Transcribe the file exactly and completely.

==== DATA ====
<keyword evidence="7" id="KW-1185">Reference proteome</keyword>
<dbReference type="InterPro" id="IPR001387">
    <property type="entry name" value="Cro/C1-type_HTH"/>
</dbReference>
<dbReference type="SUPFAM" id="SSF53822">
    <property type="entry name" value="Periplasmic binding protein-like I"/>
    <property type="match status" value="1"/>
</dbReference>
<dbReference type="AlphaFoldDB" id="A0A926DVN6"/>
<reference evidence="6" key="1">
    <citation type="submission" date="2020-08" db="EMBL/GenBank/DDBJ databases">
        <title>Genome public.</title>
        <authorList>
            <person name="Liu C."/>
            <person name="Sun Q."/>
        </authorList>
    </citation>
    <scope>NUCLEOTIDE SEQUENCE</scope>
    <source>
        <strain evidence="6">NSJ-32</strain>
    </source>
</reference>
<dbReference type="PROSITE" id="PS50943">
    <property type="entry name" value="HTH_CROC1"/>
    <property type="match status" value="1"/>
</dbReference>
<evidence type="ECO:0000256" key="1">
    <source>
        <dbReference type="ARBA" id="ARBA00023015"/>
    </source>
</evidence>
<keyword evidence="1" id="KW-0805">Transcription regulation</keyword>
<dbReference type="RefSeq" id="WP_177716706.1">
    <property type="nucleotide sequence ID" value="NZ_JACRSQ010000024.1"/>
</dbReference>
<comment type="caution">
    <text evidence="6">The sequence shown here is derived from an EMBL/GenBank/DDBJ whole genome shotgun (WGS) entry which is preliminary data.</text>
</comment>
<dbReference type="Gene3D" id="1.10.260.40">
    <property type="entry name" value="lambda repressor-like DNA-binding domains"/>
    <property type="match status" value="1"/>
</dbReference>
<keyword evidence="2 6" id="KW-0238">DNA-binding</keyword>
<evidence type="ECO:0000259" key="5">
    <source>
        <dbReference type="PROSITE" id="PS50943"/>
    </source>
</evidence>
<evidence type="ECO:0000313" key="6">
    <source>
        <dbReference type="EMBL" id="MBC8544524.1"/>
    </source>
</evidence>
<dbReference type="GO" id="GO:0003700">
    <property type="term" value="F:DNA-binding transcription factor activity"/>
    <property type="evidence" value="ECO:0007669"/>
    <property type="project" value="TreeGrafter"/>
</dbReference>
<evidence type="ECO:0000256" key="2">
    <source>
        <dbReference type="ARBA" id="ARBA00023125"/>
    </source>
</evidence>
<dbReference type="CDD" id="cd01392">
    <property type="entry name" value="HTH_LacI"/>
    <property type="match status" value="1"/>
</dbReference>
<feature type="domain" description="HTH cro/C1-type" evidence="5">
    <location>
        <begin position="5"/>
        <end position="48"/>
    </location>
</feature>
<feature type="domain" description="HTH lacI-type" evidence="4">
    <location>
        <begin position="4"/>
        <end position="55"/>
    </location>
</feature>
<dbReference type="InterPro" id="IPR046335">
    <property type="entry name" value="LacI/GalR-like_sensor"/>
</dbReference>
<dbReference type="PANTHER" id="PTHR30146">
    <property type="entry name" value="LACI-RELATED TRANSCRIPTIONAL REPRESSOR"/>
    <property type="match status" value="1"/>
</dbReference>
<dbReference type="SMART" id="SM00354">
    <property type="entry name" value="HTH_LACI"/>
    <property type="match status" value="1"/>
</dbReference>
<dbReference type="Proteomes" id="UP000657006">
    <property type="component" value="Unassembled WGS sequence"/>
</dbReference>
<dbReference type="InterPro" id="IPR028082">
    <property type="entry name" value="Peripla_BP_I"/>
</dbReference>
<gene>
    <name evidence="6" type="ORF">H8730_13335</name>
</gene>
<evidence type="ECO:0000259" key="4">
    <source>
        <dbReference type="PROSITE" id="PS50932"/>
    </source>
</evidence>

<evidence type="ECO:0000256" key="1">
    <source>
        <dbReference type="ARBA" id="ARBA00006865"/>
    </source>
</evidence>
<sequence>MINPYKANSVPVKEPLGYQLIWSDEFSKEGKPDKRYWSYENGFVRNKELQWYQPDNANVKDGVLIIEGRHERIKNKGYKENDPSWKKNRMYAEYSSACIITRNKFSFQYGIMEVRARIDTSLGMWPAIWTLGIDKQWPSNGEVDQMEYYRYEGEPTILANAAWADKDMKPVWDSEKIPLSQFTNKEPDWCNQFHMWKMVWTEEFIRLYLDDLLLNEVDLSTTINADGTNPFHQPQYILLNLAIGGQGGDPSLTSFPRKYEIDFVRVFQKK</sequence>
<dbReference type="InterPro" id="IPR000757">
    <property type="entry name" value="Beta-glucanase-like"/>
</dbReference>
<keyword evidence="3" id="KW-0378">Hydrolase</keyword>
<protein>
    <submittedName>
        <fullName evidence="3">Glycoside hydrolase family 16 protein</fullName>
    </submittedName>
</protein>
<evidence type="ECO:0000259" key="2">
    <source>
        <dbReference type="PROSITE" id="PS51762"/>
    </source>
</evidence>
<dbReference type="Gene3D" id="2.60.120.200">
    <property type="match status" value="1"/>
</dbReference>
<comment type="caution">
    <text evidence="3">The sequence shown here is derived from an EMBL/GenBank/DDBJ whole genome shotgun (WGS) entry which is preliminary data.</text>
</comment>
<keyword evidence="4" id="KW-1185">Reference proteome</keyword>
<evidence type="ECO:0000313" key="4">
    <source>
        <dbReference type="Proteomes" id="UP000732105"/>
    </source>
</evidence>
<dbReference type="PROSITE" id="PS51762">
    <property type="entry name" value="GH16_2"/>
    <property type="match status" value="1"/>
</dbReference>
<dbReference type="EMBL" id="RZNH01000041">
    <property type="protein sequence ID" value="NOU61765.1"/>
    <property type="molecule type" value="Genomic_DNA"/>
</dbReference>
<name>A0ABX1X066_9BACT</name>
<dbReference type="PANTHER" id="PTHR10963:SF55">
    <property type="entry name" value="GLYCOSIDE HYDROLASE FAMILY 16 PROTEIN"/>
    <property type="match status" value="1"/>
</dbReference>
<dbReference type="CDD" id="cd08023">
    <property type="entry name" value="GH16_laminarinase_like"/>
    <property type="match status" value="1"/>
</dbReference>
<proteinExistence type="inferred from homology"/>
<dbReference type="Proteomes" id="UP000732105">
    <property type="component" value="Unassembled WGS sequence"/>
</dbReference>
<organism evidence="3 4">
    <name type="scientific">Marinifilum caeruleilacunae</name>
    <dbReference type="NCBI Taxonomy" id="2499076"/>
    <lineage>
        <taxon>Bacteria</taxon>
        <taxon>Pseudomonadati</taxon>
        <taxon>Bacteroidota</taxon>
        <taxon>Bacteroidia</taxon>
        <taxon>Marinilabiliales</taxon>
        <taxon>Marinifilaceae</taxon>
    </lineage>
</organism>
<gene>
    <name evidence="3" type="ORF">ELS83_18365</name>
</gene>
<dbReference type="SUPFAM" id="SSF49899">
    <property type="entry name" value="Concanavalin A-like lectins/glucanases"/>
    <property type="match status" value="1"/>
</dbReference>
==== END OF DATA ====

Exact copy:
<keyword evidence="7" id="KW-1185">Reference proteome</keyword>
<dbReference type="InterPro" id="IPR001387">
    <property type="entry name" value="Cro/C1-type_HTH"/>
</dbReference>
<dbReference type="SUPFAM" id="SSF53822">
    <property type="entry name" value="Periplasmic binding protein-like I"/>
    <property type="match status" value="1"/>
</dbReference>
<dbReference type="AlphaFoldDB" id="A0A926DVN6"/>
<reference evidence="6" key="1">
    <citation type="submission" date="2020-08" db="EMBL/GenBank/DDBJ databases">
        <title>Genome public.</title>
        <authorList>
            <person name="Liu C."/>
            <person name="Sun Q."/>
        </authorList>
    </citation>
    <scope>NUCLEOTIDE SEQUENCE</scope>
    <source>
        <strain evidence="6">NSJ-32</strain>
    </source>
</reference>
<dbReference type="PROSITE" id="PS50943">
    <property type="entry name" value="HTH_CROC1"/>
    <property type="match status" value="1"/>
</dbReference>
<evidence type="ECO:0000256" key="1">
    <source>
        <dbReference type="ARBA" id="ARBA00023015"/>
    </source>
</evidence>
<keyword evidence="1" id="KW-0805">Transcription regulation</keyword>
<dbReference type="RefSeq" id="WP_177716706.1">
    <property type="nucleotide sequence ID" value="NZ_JACRSQ010000024.1"/>
</dbReference>
<comment type="caution">
    <text evidence="6">The sequence shown here is derived from an EMBL/GenBank/DDBJ whole genome shotgun (WGS) entry which is preliminary data.</text>
</comment>
<dbReference type="Gene3D" id="1.10.260.40">
    <property type="entry name" value="lambda repressor-like DNA-binding domains"/>
    <property type="match status" value="1"/>
</dbReference>
<keyword evidence="2 6" id="KW-0238">DNA-binding</keyword>
<evidence type="ECO:0000259" key="5">
    <source>
        <dbReference type="PROSITE" id="PS50943"/>
    </source>
</evidence>
<evidence type="ECO:0000313" key="6">
    <source>
        <dbReference type="EMBL" id="MBC8544524.1"/>
    </source>
</evidence>
<dbReference type="GO" id="GO:0003700">
    <property type="term" value="F:DNA-binding transcription factor activity"/>
    <property type="evidence" value="ECO:0007669"/>
    <property type="project" value="TreeGrafter"/>
</dbReference>
<evidence type="ECO:0000256" key="2">
    <source>
        <dbReference type="ARBA" id="ARBA00023125"/>
    </source>
</evidence>
<dbReference type="CDD" id="cd01392">
    <property type="entry name" value="HTH_LacI"/>
    <property type="match status" value="1"/>
</dbReference>
<feature type="domain" description="HTH cro/C1-type" evidence="5">
    <location>
        <begin position="5"/>
        <end position="48"/>
    </location>
</feature>
<feature type="domain" description="HTH lacI-type" evidence="4">
    <location>
        <begin position="4"/>
        <end position="55"/>
    </location>
</feature>
<dbReference type="InterPro" id="IPR046335">
    <property type="entry name" value="LacI/GalR-like_sensor"/>
</dbReference>
<dbReference type="PANTHER" id="PTHR30146">
    <property type="entry name" value="LACI-RELATED TRANSCRIPTIONAL REPRESSOR"/>
    <property type="match status" value="1"/>
</dbReference>
<dbReference type="SMART" id="SM00354">
    <property type="entry name" value="HTH_LACI"/>
    <property type="match status" value="1"/>
</dbReference>
<dbReference type="Proteomes" id="UP000657006">
    <property type="component" value="Unassembled WGS sequence"/>
</dbReference>
<dbReference type="InterPro" id="IPR028082">
    <property type="entry name" value="Peripla_BP_I"/>
</dbReference>
<gene>
    <name evidence="6" type="ORF">H8730_13335</name>
</gene>
<evidence type="ECO:0000259" key="4">
    <source>
        <dbReference type="PROSITE" id="PS50932"/>
    </source>
</evidence>

<evidence type="ECO:0000256" key="1">
    <source>
        <dbReference type="ARBA" id="ARBA00006865"/>
    </source>
</evidence>
<sequence>MINPYKANSVPVKEPLGYQLIWSDEFSKEGKPDKRYWSYENGFVRNKELQWYQPDNANVKDGVLIIEGRHERIKNKGYKENDPSWKKNRMYAEYSSACIITRNKFSFQYGIMEVRARIDTSLGMWPAIWTLGIDKQWPSNGEVDQMEYYRYEGEPTILANAAWADKDMKPVWDSEKIPLSQFTNKEPDWCNQFHMWKMVWTEEFIRLYLDDLLLNEVDLSTTINADGTNPFHQPQYILLNLAIGGQGGDPSLTSFPRKYEIDFVRVFQKK</sequence>
<dbReference type="InterPro" id="IPR000757">
    <property type="entry name" value="Beta-glucanase-like"/>
</dbReference>
<keyword evidence="3" id="KW-0378">Hydrolase</keyword>
<protein>
    <submittedName>
        <fullName evidence="3">Glycoside hydrolase family 16 protein</fullName>
    </submittedName>
</protein>
<evidence type="ECO:0000259" key="2">
    <source>
        <dbReference type="PROSITE" id="PS51762"/>
    </source>
</evidence>
<dbReference type="Gene3D" id="2.60.120.200">
    <property type="match status" value="1"/>
</dbReference>
<comment type="caution">
    <text evidence="3">The sequence shown here is derived from an EMBL/GenBank/DDBJ whole genome shotgun (WGS) entry which is preliminary data.</text>
</comment>
<keyword evidence="4" id="KW-1185">Reference proteome</keyword>
<evidence type="ECO:0000313" key="4">
    <source>
        <dbReference type="Proteomes" id="UP000732105"/>
    </source>
</evidence>
<dbReference type="PROSITE" id="PS51762">
    <property type="entry name" value="GH16_2"/>
    <property type="match status" value="1"/>
</dbReference>
<dbReference type="EMBL" id="RZNH01000041">
    <property type="protein sequence ID" value="NOU61765.1"/>
    <property type="molecule type" value="Genomic_DNA"/>
</dbReference>
<name>A0ABX1X066_9BACT</name>
<dbReference type="PANTHER" id="PTHR10963:SF55">
    <property type="entry name" value="GLYCOSIDE HYDROLASE FAMILY 16 PROTEIN"/>
    <property type="match status" value="1"/>
</dbReference>
<dbReference type="CDD" id="cd08023">
    <property type="entry name" value="GH16_laminarinase_like"/>
    <property type="match status" value="1"/>
</dbReference>
<proteinExistence type="inferred from homology"/>
<dbReference type="Proteomes" id="UP000732105">
    <property type="component" value="Unassembled WGS sequence"/>
</dbReference>
<organism evidence="3 4">
    <name type="scientific">Marinifilum caeruleilacunae</name>
    <dbReference type="NCBI Taxonomy" id="2499076"/>
    <lineage>
        <taxon>Bacteria</taxon>
        <taxon>Pseudomonadati</taxon>
        <taxon>Bacteroidota</taxon>
        <taxon>Bacteroidia</taxon>
        <taxon>Marinilabiliales</taxon>
        <taxon>Marinifilaceae</taxon>
    </lineage>
</organism>
<gene>
    <name evidence="3" type="ORF">ELS83_18365</name>
</gene>
<dbReference type="SUPFAM" id="SSF49899">
    <property type="entry name" value="Concanavalin A-like lectins/glucanases"/>
    <property type="match status" value="1"/>
</dbReference>